Feedback, Gender, and Choking under Pressure: Evidence from Alpine Skiing
Christoph Buehren (),
Martin Gschwend () and
Alex Krumer ()
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Christoph Buehren: Ruhr-University Bochum
Martin Gschwend: University of St. Gallen
MAGKS Papers on Economics from Philipps-Universität Marburg, Faculty of Business Administration and Economics, Department of Economics (Volkswirtschaftliche Abteilung)
In alpine skiing competitions, one of the coaches of the participating countries sets the course. This may provide an advantage, but it may also exert higher pressure on the racers. We analyze 40,150 menâ€™s and 36,968 womenâ€™s performances from all competitions in alpine skiingâ€™s Slalom, Giant Slalom, and Super Giant disciplines that took place in the World Cups, World Championships, and Olympic Games between the 2001-02 and 2017-2018 seasons. We compare the performance of racers when competing on a course that was set by their compatriot to the performance of the same racers in the same season when the course was set by a coach from another country. Having a compatriot course setter only has an effect in the second (and decisive) run of the most technical discipline Slalom. We find that men fail significantly more often to complete their run when their compatriots set the course, whereas women fail significantly less in the same situation. The most likely drivers of our results relate to gender differences in response to feedback and choking under pressure in skill-based tasks.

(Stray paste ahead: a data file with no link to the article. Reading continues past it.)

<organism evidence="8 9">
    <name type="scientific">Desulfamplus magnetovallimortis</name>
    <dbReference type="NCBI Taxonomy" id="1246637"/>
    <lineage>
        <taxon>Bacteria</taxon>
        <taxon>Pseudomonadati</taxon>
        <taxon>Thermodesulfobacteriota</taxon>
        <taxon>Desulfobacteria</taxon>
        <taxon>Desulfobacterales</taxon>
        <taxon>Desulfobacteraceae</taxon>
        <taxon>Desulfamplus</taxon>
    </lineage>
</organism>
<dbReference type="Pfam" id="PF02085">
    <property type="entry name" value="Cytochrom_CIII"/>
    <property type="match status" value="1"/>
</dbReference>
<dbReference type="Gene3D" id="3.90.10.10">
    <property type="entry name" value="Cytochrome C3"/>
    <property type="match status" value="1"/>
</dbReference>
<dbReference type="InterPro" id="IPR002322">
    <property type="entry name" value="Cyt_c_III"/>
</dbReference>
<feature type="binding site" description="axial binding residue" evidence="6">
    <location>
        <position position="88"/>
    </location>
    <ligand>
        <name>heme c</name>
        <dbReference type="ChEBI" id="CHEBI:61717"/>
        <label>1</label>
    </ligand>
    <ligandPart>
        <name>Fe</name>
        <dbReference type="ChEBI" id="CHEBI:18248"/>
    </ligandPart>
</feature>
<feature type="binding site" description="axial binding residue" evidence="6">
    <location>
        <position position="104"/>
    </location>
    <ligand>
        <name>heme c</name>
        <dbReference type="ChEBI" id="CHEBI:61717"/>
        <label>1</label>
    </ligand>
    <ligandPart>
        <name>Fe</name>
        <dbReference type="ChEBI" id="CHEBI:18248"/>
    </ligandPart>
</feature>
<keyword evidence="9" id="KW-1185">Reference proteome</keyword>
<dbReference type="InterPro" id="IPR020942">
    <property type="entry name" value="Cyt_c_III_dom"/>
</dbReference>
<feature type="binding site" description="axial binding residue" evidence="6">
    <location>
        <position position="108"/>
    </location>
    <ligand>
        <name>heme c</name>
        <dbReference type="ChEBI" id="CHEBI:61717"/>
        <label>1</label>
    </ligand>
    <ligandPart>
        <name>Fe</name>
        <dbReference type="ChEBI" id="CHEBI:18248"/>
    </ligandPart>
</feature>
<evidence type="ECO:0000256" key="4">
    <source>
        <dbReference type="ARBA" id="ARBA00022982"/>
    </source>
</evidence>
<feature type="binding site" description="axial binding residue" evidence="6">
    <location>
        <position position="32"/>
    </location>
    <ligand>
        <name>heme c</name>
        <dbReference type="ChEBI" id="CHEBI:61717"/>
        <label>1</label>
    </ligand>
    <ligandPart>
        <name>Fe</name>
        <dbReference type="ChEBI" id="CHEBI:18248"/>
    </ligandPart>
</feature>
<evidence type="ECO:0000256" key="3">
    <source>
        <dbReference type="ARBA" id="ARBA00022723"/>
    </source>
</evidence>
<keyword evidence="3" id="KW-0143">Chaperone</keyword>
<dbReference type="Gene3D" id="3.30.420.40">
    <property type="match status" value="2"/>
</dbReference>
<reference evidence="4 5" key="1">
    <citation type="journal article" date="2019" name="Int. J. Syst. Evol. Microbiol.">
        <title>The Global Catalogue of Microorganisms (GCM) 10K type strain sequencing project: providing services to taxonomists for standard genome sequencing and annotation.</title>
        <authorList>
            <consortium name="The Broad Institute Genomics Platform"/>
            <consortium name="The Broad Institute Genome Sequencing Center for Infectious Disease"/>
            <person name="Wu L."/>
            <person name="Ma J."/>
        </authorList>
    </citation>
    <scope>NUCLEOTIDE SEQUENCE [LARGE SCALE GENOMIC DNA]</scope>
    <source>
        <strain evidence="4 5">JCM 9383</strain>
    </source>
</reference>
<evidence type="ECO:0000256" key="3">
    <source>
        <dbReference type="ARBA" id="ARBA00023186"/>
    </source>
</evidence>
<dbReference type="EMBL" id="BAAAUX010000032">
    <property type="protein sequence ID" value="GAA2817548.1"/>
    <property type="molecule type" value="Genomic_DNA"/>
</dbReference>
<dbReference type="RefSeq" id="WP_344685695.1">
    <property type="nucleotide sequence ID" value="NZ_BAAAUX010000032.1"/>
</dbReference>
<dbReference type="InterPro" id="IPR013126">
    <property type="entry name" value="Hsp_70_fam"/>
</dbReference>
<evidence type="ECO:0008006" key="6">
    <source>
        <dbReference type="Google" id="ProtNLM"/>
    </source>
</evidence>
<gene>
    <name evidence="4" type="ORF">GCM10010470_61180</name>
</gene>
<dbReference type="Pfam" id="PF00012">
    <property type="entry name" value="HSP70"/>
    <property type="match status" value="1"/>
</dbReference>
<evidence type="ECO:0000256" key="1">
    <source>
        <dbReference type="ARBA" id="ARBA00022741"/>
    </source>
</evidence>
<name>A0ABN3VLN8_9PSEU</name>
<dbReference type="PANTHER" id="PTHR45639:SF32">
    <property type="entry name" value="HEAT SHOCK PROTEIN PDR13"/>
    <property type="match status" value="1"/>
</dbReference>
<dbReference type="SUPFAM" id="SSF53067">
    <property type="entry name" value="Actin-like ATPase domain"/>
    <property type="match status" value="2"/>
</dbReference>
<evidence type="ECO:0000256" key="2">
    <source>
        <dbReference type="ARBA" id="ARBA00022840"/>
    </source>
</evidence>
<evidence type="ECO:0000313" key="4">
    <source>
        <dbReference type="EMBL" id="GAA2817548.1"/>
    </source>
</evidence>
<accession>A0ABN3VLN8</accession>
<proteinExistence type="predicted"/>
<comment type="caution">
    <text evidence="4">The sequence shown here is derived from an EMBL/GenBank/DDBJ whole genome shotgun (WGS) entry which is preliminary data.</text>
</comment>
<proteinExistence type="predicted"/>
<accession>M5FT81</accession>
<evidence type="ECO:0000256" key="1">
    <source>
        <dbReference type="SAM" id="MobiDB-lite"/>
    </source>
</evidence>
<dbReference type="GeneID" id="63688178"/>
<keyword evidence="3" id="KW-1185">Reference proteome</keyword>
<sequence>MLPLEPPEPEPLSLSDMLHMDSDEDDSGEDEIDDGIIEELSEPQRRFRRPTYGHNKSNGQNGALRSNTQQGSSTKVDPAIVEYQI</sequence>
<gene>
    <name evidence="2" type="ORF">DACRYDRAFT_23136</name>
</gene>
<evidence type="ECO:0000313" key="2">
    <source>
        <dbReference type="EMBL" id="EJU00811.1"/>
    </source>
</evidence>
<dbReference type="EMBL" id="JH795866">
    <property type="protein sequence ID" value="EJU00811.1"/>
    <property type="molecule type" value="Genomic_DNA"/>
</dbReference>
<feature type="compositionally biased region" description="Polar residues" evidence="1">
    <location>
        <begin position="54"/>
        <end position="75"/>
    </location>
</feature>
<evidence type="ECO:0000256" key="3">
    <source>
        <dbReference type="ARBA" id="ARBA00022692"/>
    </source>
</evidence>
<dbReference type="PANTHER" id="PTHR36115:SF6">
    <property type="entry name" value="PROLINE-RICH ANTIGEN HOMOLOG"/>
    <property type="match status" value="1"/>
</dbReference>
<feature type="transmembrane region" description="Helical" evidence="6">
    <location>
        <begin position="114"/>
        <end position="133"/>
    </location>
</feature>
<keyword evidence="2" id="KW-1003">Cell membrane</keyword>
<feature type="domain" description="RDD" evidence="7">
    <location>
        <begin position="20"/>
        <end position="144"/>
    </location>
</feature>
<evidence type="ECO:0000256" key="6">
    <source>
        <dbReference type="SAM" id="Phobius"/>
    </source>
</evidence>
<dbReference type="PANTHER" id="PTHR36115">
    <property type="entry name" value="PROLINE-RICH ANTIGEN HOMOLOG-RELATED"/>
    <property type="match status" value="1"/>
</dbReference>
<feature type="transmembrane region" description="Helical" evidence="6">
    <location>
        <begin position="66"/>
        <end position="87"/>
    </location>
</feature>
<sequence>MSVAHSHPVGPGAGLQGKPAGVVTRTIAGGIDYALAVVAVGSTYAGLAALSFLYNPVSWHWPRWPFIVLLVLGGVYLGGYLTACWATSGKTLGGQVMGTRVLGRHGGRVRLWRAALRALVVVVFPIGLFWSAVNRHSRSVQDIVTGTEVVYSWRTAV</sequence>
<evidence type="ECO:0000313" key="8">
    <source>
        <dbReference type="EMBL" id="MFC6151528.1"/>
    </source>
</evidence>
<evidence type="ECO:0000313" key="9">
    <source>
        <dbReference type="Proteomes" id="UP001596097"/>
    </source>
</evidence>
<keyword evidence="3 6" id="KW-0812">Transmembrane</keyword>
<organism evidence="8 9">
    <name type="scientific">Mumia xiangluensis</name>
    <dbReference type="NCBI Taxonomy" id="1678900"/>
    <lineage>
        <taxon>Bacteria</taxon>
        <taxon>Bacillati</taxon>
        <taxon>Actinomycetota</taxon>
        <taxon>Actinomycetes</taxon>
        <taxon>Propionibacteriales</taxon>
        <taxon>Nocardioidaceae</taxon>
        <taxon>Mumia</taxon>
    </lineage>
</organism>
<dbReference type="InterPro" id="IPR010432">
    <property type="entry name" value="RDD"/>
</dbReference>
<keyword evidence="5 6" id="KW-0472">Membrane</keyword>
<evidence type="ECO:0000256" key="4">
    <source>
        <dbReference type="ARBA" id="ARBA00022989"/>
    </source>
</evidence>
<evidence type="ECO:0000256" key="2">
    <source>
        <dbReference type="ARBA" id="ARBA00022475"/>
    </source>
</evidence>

Keywords: Alpine skiing; choking under pressure; gender differences; panel data (search for similar items in EconPapers)
JEL-codes: C33 C93 D91 J16 J24 Z20 (search for similar items in EconPapers)
Pages: 21 pages
New Economics Papers: this item is included in nep-gen, nep-hrm and nep-spo
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Persistent link: https://EconPapers.repec.org/RePEc:mar:magkse:202237
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